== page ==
The Silent Treatment

38 Pages Posted: 20 Jun 2016

See all articles by Geoffroy de Clippel

Geoffroy de Clippel

Brown University

Kfir Eliaz

Brown University

Kareen Rozen

Brown University - Department of Economics

Date Written: June 2016

Abstract

Information overload is costly to organizations. Limited cognitive resources, multiple obligations, and short deadlines can lead a principal to overlook important ideas from subordinates. We propose a stylized model to highlight a remedy to this problem that should be relevant in many contexts. Since interactions in organizations are often repeated over time, there may be ways to incentivize agents to speak up only when they have something important to communicate; that is, to be discerning. One of the principal's jobs is then to steer the organization in this direction.

In our model, a principal's attention is repeatedly sought by multiple agents, each eager for his ideas to be implemented. An idea's quality stochastically affects the principal's profit, and agents' abilities to generate good ideas may be private information. The principal is unable to review proposals before choosing one each period. She can provide incentives only through her selection rule among proposals, but cannot commit to this rule in advance. We show how she may discipline agents to exercise restraint, achieving her first-best in an intuitive belief-free equilibrium. Whether first best is achievable hinges on the worst possible agent, the organization's 'weakest link.'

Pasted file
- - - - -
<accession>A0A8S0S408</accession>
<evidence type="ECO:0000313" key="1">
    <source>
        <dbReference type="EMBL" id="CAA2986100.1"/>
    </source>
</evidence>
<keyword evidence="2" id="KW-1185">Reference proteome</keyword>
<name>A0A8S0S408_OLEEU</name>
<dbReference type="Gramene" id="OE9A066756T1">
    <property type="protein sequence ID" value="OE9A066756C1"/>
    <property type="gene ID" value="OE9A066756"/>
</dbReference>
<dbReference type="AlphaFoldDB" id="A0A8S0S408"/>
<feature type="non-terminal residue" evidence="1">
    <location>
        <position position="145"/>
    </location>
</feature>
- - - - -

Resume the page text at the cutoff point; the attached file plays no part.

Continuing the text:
Selecting ideas in our model is reminiscent of multi-armed bandit problems, with the new feature that an arm's availability is a strategic decision each round. Our analysis also shows that such problems admit simple, robust solutions.

Keywords: belief-free equilibrium, limited attention, mechanism-design without commitment, multi-armed bandits, organizations

Suggested Citation

de Clippel, Geoffroy and Eliaz, Kfir and Rozen, Kareen, The Silent Treatment (June 2016). CEPR Discussion Paper No. DP11335. Available at SSRN: https://ssrn.com/abstract=2798124

Kfir Eliaz

Brown University ( email )

Economics Dept.
Box B
Providence, RI 02912
United States
401-863-2112 (Phone)
401-863-1970 (Fax)

HOME PAGE: http://www.econ.brown.edu/fac/Kfir_Eliaz/

Kareen Rozen

Brown University - Department of Economics ( email )

64 Waterman Street
Providence, RI 02912
United States

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